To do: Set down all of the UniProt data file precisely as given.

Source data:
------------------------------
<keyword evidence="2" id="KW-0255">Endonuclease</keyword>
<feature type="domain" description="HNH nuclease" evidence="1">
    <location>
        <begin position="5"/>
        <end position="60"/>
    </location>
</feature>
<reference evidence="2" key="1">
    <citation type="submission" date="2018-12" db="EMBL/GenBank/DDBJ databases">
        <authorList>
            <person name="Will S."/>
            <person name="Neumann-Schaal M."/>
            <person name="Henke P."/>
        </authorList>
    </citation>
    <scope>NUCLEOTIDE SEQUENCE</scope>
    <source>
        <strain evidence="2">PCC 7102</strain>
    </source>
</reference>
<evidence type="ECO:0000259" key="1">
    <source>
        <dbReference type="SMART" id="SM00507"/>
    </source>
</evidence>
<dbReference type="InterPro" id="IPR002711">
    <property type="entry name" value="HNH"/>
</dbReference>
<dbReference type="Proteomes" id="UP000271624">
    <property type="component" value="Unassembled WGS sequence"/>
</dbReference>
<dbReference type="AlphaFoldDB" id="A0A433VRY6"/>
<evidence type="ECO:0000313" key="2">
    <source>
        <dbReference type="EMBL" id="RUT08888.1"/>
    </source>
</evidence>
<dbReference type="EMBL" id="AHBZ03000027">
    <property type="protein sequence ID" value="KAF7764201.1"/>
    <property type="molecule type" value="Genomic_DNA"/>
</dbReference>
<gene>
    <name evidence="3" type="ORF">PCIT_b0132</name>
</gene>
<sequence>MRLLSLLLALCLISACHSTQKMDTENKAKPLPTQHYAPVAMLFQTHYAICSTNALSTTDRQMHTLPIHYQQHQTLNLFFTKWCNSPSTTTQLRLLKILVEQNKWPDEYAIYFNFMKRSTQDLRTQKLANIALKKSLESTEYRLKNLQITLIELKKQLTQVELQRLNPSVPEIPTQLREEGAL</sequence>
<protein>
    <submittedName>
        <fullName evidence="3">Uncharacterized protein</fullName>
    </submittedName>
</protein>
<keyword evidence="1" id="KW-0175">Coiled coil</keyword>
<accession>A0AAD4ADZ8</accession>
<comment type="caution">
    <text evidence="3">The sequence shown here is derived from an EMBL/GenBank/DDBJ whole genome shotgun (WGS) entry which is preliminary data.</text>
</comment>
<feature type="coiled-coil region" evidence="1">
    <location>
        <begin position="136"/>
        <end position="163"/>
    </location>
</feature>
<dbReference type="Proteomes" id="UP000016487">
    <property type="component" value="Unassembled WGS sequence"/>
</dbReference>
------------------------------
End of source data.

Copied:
<keyword evidence="2" id="KW-0255">Endonuclease</keyword>
<feature type="domain" description="HNH nuclease" evidence="1">
    <location>
        <begin position="5"/>
        <end position="60"/>
    </location>
</feature>
<reference evidence="2" key="1">
    <citation type="submission" date="2018-12" db="EMBL/GenBank/DDBJ databases">
        <authorList>
            <person name="Will S."/>
            <person name="Neumann-Schaal M."/>
            <person name="Henke P."/>
        </authorList>
    </citation>
    <scope>NUCLEOTIDE SEQUENCE</scope>
    <source>
        <strain evidence="2">PCC 7102</strain>
    </source>
</reference>
<evidence type="ECO:0000259" key="1">
    <source>
        <dbReference type="SMART" id="SM00507"/>
    </source>
</evidence>
<dbReference type="InterPro" id="IPR002711">
    <property type="entry name" value="HNH"/>
</dbReference>
<dbReference type="Proteomes" id="UP000271624">
    <property type="component" value="Unassembled WGS sequence"/>
</dbReference>
<dbReference type="AlphaFoldDB" id="A0A433VRY6"/>
<evidence type="ECO:0000313" key="2">
    <source>
        <dbReference type="EMBL" id="RUT08888.1"/>
    </source>
</evidence>
<dbReference type="EMBL" id="AHBZ03000027">
    <property type="protein sequence ID" value="KAF7764201.1"/>
    <property type="molecule type" value="Genomic_DNA"/>
</dbReference>
<gene>
    <name evidence="3" type="ORF">PCIT_b0132</name>
</gene>
<sequence>MRLLSLLLALCLISACHSTQKMDTENKAKPLPTQHYAPVAMLFQTHYAICSTNALSTTDRQMHTLPIHYQQHQTLNLFFTKWCNSPSTTTQLRLLKILVEQNKWPDEYAIYFNFMKRSTQDLRTQKLANIALKKSLESTEYRLKNLQITLIELKKQLTQVELQRLNPSVPEIPTQLREEGAL</sequence>
<protein>
    <submittedName>
        <fullName evidence="3">Uncharacterized protein</fullName>
    </submittedName>
</protein>
<keyword evidence="1" id="KW-0175">Coiled coil</keyword>
<accession>A0AAD4ADZ8</accession>
<comment type="caution">
    <text evidence="3">The sequence shown here is derived from an EMBL/GenBank/DDBJ whole genome shotgun (WGS) entry which is preliminary data.</text>
</comment>
<feature type="coiled-coil region" evidence="1">
    <location>
        <begin position="136"/>
        <end position="163"/>
    </location>
</feature>
<dbReference type="Proteomes" id="UP000016487">
    <property type="component" value="Unassembled WGS sequence"/>
</dbReference>